Six known species belonging to the genus Criconemoides, including some poorly
known ones, are discussed, viz., C. parvus, C. informis, C. mongolensis, C.
avicenniae, C. myungsugae and C. neoaxestis. The three latter species are
reported for the first time since their original description and represent
new records for Iran. Males of C. myungsugae were found for the first time
and are described herein. Additional figures and measurements are provided
for all of the aforementioned species, while SEM photographs,
photomicrographs, illustrations and short notes are given for some of the
species to supplement older or inadequate descriptions.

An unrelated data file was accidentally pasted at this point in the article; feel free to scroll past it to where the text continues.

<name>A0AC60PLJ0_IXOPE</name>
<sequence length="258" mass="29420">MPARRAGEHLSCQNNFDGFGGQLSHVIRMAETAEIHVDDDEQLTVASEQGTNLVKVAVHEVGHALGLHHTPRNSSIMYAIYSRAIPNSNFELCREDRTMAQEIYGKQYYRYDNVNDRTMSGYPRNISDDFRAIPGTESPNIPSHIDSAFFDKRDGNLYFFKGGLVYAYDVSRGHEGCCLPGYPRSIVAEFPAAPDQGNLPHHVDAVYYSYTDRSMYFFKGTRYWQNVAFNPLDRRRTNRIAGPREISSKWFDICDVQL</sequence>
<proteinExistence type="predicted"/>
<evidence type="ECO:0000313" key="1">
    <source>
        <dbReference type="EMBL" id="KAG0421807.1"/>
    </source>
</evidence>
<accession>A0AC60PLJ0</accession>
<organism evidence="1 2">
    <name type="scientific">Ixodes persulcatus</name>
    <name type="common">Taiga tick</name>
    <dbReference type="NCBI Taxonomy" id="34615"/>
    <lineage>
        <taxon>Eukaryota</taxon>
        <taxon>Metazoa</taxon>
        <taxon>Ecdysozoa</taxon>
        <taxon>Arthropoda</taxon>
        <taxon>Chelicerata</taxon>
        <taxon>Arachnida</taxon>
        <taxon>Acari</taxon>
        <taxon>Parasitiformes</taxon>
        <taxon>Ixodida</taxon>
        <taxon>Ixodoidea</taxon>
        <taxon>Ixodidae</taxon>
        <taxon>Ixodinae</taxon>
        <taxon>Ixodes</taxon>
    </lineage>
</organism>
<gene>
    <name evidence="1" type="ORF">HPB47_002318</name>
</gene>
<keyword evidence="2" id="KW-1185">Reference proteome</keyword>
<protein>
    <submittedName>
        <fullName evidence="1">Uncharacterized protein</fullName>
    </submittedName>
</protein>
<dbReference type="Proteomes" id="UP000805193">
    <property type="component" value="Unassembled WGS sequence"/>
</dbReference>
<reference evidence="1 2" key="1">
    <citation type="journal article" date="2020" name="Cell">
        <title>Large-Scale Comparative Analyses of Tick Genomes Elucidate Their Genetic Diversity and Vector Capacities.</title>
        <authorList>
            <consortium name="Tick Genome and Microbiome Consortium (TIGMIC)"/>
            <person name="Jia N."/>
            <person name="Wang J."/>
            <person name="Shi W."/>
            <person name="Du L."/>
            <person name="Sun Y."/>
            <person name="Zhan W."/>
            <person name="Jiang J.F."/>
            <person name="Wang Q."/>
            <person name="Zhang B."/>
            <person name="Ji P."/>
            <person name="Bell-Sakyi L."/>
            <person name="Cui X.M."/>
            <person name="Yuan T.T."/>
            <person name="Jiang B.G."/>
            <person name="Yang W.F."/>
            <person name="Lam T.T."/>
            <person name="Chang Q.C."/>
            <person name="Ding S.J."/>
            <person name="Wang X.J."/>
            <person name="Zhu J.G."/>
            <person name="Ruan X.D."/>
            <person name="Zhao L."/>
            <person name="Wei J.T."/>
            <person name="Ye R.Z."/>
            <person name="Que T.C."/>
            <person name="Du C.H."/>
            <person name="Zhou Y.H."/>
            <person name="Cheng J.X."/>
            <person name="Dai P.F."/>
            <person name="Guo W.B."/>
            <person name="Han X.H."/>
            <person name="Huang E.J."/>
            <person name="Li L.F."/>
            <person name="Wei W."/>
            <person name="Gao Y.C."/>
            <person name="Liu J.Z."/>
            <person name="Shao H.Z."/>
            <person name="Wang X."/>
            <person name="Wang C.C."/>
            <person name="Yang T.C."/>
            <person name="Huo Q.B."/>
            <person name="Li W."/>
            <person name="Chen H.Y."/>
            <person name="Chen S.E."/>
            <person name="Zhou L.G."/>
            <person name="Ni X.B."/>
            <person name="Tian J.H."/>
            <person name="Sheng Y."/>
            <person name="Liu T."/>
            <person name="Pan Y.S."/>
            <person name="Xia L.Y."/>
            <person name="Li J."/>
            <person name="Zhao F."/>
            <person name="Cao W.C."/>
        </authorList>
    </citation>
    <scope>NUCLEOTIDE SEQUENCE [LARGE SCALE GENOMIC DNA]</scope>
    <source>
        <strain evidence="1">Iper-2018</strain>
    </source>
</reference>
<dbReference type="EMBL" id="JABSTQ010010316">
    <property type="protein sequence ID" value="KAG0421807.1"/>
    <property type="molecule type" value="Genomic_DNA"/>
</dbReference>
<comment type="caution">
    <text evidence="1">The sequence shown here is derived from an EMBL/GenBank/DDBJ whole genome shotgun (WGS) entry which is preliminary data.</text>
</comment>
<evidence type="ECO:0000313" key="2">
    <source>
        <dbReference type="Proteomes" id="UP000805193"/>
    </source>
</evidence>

During a nematological survey of the family Tripylidae, two new and two known species of the genus Tripyla, namely T. paraffinis sp. n., T. parafilicaudata sp. n., T. glomerans and T. setifera, were identified and described from soil samples collected from the rhizosphere of forest trees in northern Iran. Three populations of T. paraffinis sp. n., found in different locations, are described and morphometric data of the type and other populations provided. Tripyla paraffinis sp. n. is characterised by its body length of 1.21-1.89 mm, dorsal tooth wedge-shaped and triangular, short outer labial and cephalic sensilla, tail bent ventrad and gradually tapering to the end, horn-shaped spicules bearing a distinct constriction in the middle, and presence of 16-20 ventromedian supplementary papillae. Tripyla parafilicaudata sp. n. is described and illustrated from four different locations. It is characterised by females with a body length of 1.48-1.95 mm, dorsal tooth hook-shaped, vaginal wall with a downward pointing tooth-like projection in the middle, long outer labial and setiform cephalic sensilla, long tail, sausage-shaped spermatozoa, males with horn-shaped spicules and 11-17 ventromedian supplementary papillae. Tripyla glomerans and T. setifera are new records for the Iranian nematofauna. The results of phylogenetic analyses based on sequences of the partial 18S and D2-D3 expansion segments of 28S rRNA from T. paraffinis sp. n. and T. parafilicaudata sp. n. and other species in the genus clearly support the proposal of T. paraffinis sp. n. and T. parafilicaudata sp. n. as new species, as well as indicating that Tripyla shares a more recent common ancestor with Tobrilus, Tripylella, Prismatolaimus, Diphtherophora and two trichodorids, Trichodorus and Paratrichodorus. The Tripylidae is placed in a main clade within the Triplonchida.